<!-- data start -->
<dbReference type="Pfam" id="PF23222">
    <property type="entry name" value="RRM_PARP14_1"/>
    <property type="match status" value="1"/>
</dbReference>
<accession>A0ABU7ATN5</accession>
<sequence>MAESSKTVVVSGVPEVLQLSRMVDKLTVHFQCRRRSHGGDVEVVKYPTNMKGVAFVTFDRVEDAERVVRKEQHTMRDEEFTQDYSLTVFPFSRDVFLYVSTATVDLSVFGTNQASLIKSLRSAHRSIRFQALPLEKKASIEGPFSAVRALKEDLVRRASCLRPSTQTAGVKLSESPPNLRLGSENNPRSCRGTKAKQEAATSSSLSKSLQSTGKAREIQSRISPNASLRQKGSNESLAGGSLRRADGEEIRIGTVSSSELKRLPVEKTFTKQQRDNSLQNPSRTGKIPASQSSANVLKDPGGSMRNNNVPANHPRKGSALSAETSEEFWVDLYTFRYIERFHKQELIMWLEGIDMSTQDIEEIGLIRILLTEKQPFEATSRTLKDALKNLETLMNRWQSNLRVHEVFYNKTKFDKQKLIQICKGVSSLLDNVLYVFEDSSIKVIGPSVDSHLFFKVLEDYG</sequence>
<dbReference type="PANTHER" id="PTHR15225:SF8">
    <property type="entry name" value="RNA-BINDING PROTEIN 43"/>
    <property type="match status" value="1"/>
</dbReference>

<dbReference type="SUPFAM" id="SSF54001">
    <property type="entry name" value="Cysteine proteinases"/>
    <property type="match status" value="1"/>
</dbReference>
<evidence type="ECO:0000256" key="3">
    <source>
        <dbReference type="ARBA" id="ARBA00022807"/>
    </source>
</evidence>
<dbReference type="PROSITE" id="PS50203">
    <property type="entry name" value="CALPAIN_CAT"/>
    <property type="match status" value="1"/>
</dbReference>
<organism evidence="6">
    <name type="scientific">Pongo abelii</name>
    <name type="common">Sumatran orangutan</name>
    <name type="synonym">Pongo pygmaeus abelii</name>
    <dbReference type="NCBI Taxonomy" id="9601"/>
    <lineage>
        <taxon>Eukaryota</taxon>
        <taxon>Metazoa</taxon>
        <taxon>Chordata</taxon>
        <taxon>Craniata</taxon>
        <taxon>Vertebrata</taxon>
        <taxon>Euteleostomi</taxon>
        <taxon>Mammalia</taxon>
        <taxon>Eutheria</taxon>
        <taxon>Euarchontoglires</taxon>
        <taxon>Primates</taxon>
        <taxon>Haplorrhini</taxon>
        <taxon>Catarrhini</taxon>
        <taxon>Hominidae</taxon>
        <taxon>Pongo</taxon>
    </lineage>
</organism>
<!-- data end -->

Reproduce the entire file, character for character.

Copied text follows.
<dbReference type="Pfam" id="PF23222">
    <property type="entry name" value="RRM_PARP14_1"/>
    <property type="match status" value="1"/>
</dbReference>
<accession>A0ABU7ATN5</accession>
<sequence>MAESSKTVVVSGVPEVLQLSRMVDKLTVHFQCRRRSHGGDVEVVKYPTNMKGVAFVTFDRVEDAERVVRKEQHTMRDEEFTQDYSLTVFPFSRDVFLYVSTATVDLSVFGTNQASLIKSLRSAHRSIRFQALPLEKKASIEGPFSAVRALKEDLVRRASCLRPSTQTAGVKLSESPPNLRLGSENNPRSCRGTKAKQEAATSSSLSKSLQSTGKAREIQSRISPNASLRQKGSNESLAGGSLRRADGEEIRIGTVSSSELKRLPVEKTFTKQQRDNSLQNPSRTGKIPASQSSANVLKDPGGSMRNNNVPANHPRKGSALSAETSEEFWVDLYTFRYIERFHKQELIMWLEGIDMSTQDIEEIGLIRILLTEKQPFEATSRTLKDALKNLETLMNRWQSNLRVHEVFYNKTKFDKQKLIQICKGVSSLLDNVLYVFEDSSIKVIGPSVDSHLFFKVLEDYG</sequence>
<dbReference type="PANTHER" id="PTHR15225:SF8">
    <property type="entry name" value="RNA-BINDING PROTEIN 43"/>
    <property type="match status" value="1"/>
</dbReference>

<dbReference type="SUPFAM" id="SSF54001">
    <property type="entry name" value="Cysteine proteinases"/>
    <property type="match status" value="1"/>
</dbReference>
<evidence type="ECO:0000256" key="3">
    <source>
        <dbReference type="ARBA" id="ARBA00022807"/>
    </source>
</evidence>
<dbReference type="PROSITE" id="PS50203">
    <property type="entry name" value="CALPAIN_CAT"/>
    <property type="match status" value="1"/>
</dbReference>
<organism evidence="6">
    <name type="scientific">Pongo abelii</name>
    <name type="common">Sumatran orangutan</name>
    <name type="synonym">Pongo pygmaeus abelii</name>
    <dbReference type="NCBI Taxonomy" id="9601"/>
    <lineage>
        <taxon>Eukaryota</taxon>
        <taxon>Metazoa</taxon>
        <taxon>Chordata</taxon>
        <taxon>Craniata</taxon>
        <taxon>Vertebrata</taxon>
        <taxon>Euteleostomi</taxon>
        <taxon>Mammalia</taxon>
        <taxon>Eutheria</taxon>
        <taxon>Euarchontoglires</taxon>
        <taxon>Primates</taxon>
        <taxon>Haplorrhini</taxon>
        <taxon>Catarrhini</taxon>
        <taxon>Hominidae</taxon>
        <taxon>Pongo</taxon>
    </lineage>
</organism>